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We use mysql server as a centralized logging system and I want to have a job to delete\clean the table entries that are more than 3 months old regularly. What is the best way to do this?

Thanks in advance.


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Do you store the date an item is created in a field?

If so,


should work...

You could run it in a scheduled task/cron job...

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Don't mean to necro your post, but this certainly helped me tons. thank you – Krohn Aug 3 '11 at 18:37
Me too, tnx buddy. – dierre Mar 30 '12 at 13:07

A simple way would be to scheduled a job that runs every night that calls a stored procedure to delete all rows older than three months. Depending on your O/S it should be easy to do. Do it each night and the amount of deleted data won't be as much as doing it once a month or so.

I have also in the past, had code in my SP that inserted data to do the deletes of unneeded data at that time, so basically every time a row is inserted, right after the insert in ran a 'cleanup' proc that did a bit of maintenance. This wouldn't be my first choice, but its doable if the number of inserts is low, and the deletes can be done fast (you don't want to slow the user down). Nice side-effect of this is the data is always clean (i.e. all data is always <= 3 months old), but not sure if that matters in your app.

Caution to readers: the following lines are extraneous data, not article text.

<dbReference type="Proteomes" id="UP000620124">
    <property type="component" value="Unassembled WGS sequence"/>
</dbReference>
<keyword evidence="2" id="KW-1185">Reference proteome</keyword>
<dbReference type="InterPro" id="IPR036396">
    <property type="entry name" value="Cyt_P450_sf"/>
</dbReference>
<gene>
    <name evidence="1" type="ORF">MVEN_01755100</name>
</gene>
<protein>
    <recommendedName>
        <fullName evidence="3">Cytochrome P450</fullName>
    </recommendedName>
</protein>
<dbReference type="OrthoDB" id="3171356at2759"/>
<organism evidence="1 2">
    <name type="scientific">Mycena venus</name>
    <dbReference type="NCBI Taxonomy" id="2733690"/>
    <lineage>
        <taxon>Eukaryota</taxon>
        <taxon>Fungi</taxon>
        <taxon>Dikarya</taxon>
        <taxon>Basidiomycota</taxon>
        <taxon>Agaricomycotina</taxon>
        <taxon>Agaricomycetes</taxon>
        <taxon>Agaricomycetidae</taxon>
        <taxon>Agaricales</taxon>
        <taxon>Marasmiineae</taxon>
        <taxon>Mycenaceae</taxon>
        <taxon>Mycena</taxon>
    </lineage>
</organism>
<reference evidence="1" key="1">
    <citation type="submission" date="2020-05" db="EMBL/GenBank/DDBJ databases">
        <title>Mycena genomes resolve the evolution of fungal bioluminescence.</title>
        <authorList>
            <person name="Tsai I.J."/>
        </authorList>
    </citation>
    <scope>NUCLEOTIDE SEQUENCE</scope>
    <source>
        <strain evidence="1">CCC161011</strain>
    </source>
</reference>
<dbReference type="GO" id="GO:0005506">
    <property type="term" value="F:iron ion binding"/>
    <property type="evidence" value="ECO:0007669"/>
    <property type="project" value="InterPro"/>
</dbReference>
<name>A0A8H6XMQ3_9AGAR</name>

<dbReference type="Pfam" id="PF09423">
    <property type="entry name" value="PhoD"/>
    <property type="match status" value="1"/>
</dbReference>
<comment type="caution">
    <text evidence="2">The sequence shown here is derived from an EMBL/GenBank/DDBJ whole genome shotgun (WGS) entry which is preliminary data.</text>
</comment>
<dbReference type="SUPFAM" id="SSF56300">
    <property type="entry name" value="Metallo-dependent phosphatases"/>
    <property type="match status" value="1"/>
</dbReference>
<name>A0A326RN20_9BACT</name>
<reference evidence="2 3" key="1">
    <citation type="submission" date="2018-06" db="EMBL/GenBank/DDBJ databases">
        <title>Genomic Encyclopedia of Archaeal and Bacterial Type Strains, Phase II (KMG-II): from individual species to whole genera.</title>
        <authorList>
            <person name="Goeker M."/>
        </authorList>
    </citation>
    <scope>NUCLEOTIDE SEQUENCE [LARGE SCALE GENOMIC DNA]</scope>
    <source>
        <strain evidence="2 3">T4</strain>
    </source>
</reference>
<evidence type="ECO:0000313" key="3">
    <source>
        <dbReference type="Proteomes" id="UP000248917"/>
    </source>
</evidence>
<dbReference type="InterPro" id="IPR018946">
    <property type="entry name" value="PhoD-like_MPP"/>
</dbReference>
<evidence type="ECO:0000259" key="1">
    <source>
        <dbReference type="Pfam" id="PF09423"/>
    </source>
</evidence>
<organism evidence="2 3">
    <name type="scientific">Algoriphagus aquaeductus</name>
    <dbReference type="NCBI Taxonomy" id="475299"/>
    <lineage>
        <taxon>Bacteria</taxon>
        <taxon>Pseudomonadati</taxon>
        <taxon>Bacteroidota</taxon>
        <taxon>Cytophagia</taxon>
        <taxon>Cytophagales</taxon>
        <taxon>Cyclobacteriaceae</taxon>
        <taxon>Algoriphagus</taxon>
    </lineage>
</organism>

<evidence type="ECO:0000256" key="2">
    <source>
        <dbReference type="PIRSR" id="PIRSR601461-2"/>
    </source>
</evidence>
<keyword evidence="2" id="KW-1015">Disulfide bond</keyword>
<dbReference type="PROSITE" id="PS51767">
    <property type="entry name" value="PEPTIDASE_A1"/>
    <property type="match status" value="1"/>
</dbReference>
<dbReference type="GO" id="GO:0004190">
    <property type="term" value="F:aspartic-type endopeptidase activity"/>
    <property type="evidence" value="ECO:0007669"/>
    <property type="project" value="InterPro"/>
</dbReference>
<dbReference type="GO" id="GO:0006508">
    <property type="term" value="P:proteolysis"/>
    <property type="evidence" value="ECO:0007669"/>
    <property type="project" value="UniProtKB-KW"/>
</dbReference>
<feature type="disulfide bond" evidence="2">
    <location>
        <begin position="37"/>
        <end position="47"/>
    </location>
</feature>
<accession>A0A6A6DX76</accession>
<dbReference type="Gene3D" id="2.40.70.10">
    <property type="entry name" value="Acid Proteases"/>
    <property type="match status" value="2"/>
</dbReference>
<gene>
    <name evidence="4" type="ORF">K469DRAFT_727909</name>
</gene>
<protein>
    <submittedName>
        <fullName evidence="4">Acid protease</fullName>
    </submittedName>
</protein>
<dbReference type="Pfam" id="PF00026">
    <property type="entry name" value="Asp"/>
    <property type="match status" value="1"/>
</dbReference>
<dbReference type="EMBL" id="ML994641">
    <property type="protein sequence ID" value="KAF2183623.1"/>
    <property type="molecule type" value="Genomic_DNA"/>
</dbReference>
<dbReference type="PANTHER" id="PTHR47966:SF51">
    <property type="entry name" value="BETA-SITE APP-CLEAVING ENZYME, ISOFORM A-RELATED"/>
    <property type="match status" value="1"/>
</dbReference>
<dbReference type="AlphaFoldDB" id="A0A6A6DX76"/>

You should also consider archiving the rows to another table instead in addition to deleting them, if there is any chance you might want the data someday for another purpose. I always do this, and you'd be surprised what a hero you can look like when some manager who doesn't even know you are saving the data, suddenly has an urgent need for it....and you can deliver for them.

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assume you are deleting data for performance reasons, i.e. to keep the db small, does it matter if you move the deleted data to a table or db? – TimNguyenBSM Nov 6 '15 at 0:17

MySQL 5.1 supports Events. I haven't actually used them myself, so I won't vouch for them. However, if all you want to do is to run a DELETE statement on a regular basis, I think that it would work well enough.

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Paraphrasing your question, "I have code that doesn't depend on the client, which I want to run on the database multiple times, and I don't need to see output", then the answer is "write a stored proc, and call it from whatever client on a regular basis".

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